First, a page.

Commuting during specific seasons can bring different safety and efficiency issues for drivers, bicyclists, and pedestrians alike. One such factor is the rain that many parts of the country experience in the fall and winter months.
While we’ve discussed ways to drive safely during autumn, it doesn’t hurt to look at how to handle rain in particular. No matter how you get to work when it’s wet out, here are some tips to get you there dry, safe, and on-time.
• Give yourself space
Give yourself an extra car length of space when it’s raining. Your reaction time decreases when the roads are wet, and the likelihood increases of hydroplaning, skidding, or not being able to stop for someone else’s hazardous driving.
Give bicycles five feet of space, but be sure not to drive into oncoming traffic to do so. Also take care not to drive right next to the curb—and right into puddles that are going to splash pedestrians.
• Choose moderate speeds
The faster you drive in the rain, the more likely you will be to find your tires losing their grip on the road. Choose a speed that is at or below the speed limit—but not so slow that you endanger other drivers going at faster speeds.
Keep in mind that wet brakes have a harder time gripping, just like wet tires. This means that if you do have to stop suddenly, your brakes may have to work harder.
• Use lights and wipers
Make sure your lights are on when driving in the rain. This ensures that other drivers see you coming.
Having your lights on also helps bicyclists and pedestrians see you, which can allow them to get out of your way if you drive too close to them.
Lights can help increase drivers’ visibility of one another, but it is also important to use your windshield wipers. After all, the wetter your glass, the harder it will be to see through.
Check your windshield wiper blades to be sure they’re in good condition and don’t need to be replaced—especially after a long, dry season when they might have dried out and become useless. Old, crusty blades may help a tiny bit, but they’re no substitute for properly functioning wipers.
• Make yourself reflective
You should already be trying to make yourself visible during nighttime biking, but it’s imperative that you do so any time it rains. Whether you choose a reflective vest, extra reflectors, or bright-colored clothing, you should try to outfit yourself in the best way possible to ensure that other drivers and bicyclists see you on the road.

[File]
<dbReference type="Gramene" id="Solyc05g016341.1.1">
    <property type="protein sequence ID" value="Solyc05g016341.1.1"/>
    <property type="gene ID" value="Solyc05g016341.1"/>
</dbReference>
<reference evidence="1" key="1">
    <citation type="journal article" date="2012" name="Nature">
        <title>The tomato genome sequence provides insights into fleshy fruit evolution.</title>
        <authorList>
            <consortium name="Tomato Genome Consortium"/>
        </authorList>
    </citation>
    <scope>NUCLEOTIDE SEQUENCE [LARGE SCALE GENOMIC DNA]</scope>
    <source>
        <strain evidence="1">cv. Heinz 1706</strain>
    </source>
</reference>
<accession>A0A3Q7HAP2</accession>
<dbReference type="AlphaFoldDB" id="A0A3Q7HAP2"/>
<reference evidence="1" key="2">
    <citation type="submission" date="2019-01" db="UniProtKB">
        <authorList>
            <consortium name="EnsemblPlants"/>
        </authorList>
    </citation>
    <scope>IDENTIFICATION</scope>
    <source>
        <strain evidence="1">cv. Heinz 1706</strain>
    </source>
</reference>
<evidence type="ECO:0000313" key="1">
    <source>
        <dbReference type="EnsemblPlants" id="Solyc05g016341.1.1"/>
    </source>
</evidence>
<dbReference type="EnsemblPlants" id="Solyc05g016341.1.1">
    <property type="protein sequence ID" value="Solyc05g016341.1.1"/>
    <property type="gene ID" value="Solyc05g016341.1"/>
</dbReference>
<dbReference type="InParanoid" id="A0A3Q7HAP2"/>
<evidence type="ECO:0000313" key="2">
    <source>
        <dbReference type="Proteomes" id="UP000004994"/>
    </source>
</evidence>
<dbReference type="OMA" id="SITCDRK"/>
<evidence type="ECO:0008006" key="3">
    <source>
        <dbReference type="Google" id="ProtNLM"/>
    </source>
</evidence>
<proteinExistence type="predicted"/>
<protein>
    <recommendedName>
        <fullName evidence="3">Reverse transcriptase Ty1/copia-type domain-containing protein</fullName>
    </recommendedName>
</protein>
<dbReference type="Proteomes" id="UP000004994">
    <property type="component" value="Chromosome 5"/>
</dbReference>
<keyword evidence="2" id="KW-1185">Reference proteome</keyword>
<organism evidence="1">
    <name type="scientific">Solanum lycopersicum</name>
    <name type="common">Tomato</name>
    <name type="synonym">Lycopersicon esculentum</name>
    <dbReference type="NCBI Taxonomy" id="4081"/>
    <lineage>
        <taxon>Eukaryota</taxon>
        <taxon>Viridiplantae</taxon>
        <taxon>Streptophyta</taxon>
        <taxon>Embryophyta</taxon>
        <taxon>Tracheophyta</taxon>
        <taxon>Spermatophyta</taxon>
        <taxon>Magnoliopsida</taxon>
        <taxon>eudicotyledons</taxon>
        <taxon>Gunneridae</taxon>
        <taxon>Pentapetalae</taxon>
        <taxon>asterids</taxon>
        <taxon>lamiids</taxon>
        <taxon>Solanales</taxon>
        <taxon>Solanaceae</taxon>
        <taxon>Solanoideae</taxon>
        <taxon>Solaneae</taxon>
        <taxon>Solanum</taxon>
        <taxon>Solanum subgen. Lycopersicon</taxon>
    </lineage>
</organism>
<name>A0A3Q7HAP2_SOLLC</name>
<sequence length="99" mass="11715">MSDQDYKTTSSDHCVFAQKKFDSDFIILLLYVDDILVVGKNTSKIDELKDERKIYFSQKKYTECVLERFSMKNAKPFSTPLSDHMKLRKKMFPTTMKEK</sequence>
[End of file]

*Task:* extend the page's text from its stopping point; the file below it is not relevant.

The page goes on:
• Use waterproof gear
Biking in the rain can be utterly miserable if you aren’t wearing appropriate gear. You’ll arrive at work much more comfortably if you bike wearing waterproof bike pants and a jacket, gloves, and even a hood. Sure, it may look goofy—but at least you’ll be dry.
You can also save your stuff from the rain by using a waterproof bag or pannier.
• Avoid busy streets
Even in reflective clothing, with your lights on, you may not be visible to drivers in a rainstorm. Avoid streets with lots of traffic and opt for residential routes, side streets, and bicycle paths.
By Bus or Train
• Be conscientious of neighbors
When commuting with public transit on rainy days, we find ourselves in close quarters with a lot of wet people. Try to be a conscientious neighbor on the bus or train by shaking water from your umbrella before boarding, not carrying tons of stuff with you that day if possible, and not setting wet stuff on the seat next to you.
Nobody wants to sit on a wet seat or have someone else’s wet stuff touching them. Imagine how you’d want your neighbors to act, and try to make the experience better for everyone by doing your part.
• Plan for delays
More people tend to take public transit on wet days, especially those who might normally walk or bike. More people drive, too, which creates extra congestion and traffic delays.
Expect the worst on rainy days and try to catch your transportation earlier than normal. You should assume that the train will be very full, and that you might have to stand or wait for the next arrival.
• Choose waterproof outerwear
Sometimes an umbrella is all you need on rainy days, and sometimes you also need a hooded, waterproof jacket and galoshes. Especially in driving wind and rain, you may need to try harder to protect yourself from getting wet.
• Stay close to buildings
The farther you walk from the street, the less likely you will be to find yourself soaked by a wave of water from a car passing too close to the sidewalk. You may also be able to take shelter beneath buildings’ eaves as you walk.
• Have light at night
Remember that rain decreases drivers’ and bicyclists’ visibility. Wear bright or reflective clothing if you have to walk in the rain at night.
To be extra safe, consider carrying a flashlight to cut through the darkness when you have to cross the street. Even if there’s a crosswalk, drivers may not see you walking there until it’s too late.
Regardless of how you’re commuting, you should be vigilant during rain showers. Drivers need to take extra care to watch for people biking or walking; bicyclists need to assume they aren’t as visible to cars and be careful to look for them; pedestrians should also assume they’re not as visible to those driving and biking, and they should pay attention to the paths they choose to walk.
If everyone watches out for one another, practices safe commuting techniques, and dresses for the weather, there will be fewer accidents and wet starts to the workday.